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                • #9
                  Awesome kp....the gun is top find I think!
                  SW Connecticut

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                  • Kentucky point
                    Kentucky point commented
                    Editing a comment
                    To know that my 3rd Great uncle Emanuel carried it into battle, held it when he charged the rebels at the Wilderness, and clung onto it when he got wounded in the face at Petersburg, that's something really special to me.

                  • redrocks
                    redrocks commented
                    Editing a comment
                    That is just awesome knowing a family member carried it! Maybe u will find a gun flint when ya go back!

                • #10
                  Congrats on the cool finds Ethan no worries about the contests we will keep them going . That Springfield is an amazing find.
                  TN formerly CT Visit our store http://stores.arrowheads.com/store.p...m-Trading-Post

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                  • #11
                    Great story and great finds. Can't imagine how much fun you had finding these family heirlooms.
                    Searching the fields of Northwest Indiana and Southwestern Michigan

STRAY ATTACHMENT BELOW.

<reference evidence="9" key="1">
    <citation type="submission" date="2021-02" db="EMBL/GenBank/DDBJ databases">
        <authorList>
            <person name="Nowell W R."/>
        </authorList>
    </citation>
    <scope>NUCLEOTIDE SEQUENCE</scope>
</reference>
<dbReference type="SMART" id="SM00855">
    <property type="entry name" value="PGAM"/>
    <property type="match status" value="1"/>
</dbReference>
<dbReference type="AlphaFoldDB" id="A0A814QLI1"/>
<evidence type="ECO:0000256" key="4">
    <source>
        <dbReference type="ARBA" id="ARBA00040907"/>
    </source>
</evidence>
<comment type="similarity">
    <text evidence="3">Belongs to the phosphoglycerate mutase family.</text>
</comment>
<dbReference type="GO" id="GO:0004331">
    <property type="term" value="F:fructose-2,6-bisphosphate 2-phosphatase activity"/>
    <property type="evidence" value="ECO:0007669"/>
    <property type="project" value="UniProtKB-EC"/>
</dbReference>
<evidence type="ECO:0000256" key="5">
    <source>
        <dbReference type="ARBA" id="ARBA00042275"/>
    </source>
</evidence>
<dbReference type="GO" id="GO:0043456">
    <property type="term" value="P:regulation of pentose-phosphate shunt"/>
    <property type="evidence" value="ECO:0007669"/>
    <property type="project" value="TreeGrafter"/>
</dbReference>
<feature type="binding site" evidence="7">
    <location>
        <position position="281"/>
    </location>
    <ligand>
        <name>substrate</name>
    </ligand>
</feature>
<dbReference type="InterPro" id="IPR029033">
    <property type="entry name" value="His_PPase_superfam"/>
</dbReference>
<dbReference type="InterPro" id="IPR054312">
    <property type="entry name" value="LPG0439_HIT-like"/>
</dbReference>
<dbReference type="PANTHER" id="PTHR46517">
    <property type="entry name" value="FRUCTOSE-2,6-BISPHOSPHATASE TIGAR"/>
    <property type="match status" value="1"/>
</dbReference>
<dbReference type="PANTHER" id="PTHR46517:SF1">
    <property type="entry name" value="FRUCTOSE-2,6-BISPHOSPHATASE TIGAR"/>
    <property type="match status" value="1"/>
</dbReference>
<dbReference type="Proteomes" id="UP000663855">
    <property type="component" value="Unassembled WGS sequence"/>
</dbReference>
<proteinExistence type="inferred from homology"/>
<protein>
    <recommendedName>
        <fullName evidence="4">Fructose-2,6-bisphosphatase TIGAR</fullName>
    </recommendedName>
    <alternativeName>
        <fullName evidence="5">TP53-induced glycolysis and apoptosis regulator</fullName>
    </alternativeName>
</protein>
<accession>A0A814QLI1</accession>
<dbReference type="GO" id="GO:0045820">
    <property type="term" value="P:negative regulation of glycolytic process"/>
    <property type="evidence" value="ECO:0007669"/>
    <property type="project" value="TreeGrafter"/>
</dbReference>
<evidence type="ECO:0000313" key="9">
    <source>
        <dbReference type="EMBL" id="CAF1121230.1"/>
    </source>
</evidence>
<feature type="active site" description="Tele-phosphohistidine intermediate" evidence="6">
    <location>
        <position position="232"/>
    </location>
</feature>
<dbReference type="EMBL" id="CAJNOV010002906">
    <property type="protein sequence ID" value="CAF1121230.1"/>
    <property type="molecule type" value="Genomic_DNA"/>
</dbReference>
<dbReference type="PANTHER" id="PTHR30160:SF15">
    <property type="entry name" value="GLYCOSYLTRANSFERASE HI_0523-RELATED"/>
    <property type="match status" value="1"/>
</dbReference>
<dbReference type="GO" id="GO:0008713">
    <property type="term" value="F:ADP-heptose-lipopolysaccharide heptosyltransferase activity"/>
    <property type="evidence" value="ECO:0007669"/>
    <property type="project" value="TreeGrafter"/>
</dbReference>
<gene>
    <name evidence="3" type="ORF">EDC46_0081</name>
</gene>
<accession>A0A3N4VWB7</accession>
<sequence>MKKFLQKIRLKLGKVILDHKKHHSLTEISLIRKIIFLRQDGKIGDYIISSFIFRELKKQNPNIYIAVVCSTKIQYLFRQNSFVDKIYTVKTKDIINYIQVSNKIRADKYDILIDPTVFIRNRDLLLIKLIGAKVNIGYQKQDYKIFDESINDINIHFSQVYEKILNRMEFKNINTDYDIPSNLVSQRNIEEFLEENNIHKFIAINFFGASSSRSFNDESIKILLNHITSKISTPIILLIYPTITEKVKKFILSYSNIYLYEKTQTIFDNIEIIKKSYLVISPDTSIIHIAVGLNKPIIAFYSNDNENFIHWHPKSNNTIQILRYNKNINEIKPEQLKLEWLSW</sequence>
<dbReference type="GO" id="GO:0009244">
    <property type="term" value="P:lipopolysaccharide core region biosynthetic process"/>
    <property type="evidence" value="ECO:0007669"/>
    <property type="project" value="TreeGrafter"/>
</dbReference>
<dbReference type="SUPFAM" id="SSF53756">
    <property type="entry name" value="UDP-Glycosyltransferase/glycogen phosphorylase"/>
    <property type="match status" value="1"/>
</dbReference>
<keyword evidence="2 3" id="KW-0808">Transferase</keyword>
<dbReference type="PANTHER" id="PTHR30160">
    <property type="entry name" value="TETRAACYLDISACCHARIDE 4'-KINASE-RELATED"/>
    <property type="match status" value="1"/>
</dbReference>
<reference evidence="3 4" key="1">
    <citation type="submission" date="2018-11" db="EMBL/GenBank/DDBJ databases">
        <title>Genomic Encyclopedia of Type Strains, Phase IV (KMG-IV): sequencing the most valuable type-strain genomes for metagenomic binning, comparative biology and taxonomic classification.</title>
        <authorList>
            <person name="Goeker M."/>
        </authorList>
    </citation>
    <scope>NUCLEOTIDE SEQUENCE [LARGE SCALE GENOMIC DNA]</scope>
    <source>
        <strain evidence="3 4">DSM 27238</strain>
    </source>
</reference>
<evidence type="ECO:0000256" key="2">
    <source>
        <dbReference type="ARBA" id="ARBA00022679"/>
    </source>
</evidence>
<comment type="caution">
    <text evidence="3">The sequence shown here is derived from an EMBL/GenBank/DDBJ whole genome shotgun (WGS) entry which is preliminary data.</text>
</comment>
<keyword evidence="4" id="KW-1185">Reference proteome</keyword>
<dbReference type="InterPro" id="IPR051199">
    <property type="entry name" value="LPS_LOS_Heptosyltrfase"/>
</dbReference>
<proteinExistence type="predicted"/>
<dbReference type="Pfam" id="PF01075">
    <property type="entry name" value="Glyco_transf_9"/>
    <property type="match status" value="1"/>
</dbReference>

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                    • #12
                      Those are priceless finds Ethan 👍
                      🐜 🎤 SW Georgia

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                      • #13
                        Growing up and moving on is a part of life. Go for it and be proud of what you achieve. Good luck and great finds
                        NW Georgia

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                        • #14
                          Awesome, KP. I enjoyed reading your post. Wishing you all the best in your new adventures.
                          South Carolina

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                          • #15
                            Family ties and histories can sometimes be taken for granted. Those ties to the past and histories can be lost within a generation if no one cares to keep them alive. I applaud you for celebrating the history of your family. Links to a family’s past can sometimes be hard to find but you sir have done an amazing job of finding and saving that past. Thanks for sharing your finds and family history. Keep up the great work.
                            Uncle Trav- Southwest Michigan